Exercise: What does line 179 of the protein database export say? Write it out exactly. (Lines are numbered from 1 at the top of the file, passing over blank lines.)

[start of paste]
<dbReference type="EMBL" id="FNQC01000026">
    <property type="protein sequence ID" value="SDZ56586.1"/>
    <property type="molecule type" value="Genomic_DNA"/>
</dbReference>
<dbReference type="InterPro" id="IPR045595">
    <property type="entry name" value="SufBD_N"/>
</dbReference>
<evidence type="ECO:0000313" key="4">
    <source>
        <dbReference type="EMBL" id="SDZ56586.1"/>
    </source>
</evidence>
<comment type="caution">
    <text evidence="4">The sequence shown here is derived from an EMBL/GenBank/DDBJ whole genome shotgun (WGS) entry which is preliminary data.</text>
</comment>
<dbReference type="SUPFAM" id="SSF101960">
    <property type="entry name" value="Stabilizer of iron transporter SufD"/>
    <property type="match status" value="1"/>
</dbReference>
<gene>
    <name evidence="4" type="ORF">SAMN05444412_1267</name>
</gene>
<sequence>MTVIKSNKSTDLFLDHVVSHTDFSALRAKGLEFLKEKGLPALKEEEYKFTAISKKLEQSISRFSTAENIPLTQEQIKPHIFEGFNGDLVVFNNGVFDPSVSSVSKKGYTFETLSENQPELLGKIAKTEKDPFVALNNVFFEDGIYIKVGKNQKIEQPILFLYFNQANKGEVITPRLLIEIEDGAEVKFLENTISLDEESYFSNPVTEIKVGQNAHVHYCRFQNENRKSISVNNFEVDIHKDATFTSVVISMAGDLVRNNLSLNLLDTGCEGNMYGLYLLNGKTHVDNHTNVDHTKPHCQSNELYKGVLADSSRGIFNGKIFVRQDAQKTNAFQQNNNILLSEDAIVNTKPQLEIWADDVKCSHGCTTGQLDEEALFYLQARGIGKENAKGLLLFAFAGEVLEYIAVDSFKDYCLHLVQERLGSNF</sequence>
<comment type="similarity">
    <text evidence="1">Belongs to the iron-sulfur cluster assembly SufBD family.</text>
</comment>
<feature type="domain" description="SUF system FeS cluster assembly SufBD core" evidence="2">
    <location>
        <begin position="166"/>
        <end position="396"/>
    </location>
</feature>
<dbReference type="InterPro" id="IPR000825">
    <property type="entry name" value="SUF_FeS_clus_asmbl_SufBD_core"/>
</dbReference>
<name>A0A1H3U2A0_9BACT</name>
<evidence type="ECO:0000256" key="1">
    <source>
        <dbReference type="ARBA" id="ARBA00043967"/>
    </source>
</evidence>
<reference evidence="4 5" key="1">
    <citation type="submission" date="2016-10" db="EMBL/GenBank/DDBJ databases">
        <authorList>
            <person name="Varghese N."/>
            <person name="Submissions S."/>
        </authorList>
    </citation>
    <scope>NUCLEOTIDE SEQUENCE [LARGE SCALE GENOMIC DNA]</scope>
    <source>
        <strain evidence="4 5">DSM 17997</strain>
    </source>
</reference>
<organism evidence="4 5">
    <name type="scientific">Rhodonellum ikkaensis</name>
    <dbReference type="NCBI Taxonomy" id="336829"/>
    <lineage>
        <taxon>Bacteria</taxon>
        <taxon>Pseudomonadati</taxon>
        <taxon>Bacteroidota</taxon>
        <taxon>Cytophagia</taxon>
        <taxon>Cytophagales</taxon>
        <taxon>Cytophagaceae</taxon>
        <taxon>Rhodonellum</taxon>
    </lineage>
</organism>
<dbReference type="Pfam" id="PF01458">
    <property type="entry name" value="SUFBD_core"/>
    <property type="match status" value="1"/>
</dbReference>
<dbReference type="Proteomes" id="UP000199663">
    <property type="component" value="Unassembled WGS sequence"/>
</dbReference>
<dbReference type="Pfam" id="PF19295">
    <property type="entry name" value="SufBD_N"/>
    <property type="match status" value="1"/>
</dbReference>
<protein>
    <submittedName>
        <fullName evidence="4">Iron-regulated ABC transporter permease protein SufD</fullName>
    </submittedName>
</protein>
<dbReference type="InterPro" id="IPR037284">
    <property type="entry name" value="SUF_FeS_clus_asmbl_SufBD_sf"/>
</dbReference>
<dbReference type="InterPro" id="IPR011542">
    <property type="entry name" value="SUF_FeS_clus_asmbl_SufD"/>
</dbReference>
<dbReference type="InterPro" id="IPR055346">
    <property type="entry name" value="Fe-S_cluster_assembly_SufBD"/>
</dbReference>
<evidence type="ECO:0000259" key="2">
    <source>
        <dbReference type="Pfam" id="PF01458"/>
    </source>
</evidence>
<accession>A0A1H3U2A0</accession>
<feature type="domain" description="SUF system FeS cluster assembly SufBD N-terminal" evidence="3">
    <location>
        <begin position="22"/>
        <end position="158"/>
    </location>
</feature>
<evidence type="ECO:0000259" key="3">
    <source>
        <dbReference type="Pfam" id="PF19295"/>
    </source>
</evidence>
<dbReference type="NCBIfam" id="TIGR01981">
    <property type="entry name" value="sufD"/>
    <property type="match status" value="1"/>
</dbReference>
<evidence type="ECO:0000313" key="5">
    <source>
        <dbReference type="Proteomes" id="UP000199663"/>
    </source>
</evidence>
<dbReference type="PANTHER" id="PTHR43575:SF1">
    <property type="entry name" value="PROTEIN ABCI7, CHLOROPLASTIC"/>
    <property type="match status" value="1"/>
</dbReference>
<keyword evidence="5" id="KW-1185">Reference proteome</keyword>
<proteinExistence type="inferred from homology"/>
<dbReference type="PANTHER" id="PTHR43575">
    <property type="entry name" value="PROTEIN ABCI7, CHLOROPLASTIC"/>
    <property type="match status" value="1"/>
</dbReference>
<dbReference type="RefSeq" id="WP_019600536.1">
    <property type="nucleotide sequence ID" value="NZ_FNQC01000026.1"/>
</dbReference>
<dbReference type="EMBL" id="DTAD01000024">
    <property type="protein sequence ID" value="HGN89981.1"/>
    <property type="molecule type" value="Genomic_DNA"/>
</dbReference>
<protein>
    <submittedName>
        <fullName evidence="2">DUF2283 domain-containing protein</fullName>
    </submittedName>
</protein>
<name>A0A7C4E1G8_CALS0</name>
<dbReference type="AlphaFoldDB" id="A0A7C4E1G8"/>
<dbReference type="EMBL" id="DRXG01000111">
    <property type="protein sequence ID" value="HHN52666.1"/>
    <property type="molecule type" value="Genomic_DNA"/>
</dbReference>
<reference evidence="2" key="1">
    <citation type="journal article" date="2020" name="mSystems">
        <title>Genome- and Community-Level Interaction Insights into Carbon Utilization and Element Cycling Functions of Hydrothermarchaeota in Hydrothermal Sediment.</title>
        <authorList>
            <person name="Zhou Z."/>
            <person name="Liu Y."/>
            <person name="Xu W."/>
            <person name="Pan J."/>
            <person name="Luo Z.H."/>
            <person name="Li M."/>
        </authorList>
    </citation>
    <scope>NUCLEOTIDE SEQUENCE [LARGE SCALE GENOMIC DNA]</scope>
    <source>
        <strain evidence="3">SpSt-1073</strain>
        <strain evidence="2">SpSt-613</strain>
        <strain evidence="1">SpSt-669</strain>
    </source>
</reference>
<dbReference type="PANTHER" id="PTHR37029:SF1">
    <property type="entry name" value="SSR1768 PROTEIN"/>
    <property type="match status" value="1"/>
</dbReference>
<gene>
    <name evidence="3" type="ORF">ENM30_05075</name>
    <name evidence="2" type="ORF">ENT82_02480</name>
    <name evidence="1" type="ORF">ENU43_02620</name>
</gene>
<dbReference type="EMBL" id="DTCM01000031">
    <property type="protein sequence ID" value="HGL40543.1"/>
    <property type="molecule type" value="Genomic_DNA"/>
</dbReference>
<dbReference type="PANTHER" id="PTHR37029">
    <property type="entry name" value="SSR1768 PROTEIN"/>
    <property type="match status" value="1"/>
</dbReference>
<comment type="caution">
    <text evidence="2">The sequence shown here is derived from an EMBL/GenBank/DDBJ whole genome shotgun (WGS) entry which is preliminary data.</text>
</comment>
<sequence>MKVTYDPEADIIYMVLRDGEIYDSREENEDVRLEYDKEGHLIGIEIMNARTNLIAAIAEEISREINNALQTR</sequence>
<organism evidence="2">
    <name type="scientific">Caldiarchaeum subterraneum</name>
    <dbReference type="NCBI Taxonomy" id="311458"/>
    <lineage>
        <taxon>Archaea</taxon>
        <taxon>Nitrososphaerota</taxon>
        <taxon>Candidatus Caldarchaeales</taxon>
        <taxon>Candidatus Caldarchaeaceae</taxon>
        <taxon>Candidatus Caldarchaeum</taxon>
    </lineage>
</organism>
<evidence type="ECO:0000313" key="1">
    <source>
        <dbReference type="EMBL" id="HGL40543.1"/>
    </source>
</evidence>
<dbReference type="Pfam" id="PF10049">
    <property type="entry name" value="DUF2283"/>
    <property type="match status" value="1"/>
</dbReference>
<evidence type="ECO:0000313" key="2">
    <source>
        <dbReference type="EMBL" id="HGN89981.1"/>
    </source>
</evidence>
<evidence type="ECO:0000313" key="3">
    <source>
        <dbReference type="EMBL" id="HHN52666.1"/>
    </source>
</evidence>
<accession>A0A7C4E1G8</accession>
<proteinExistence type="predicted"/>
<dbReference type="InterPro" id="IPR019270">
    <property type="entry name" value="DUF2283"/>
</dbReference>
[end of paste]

    <property type="entry name" value="SSR1768 PROTEIN"/>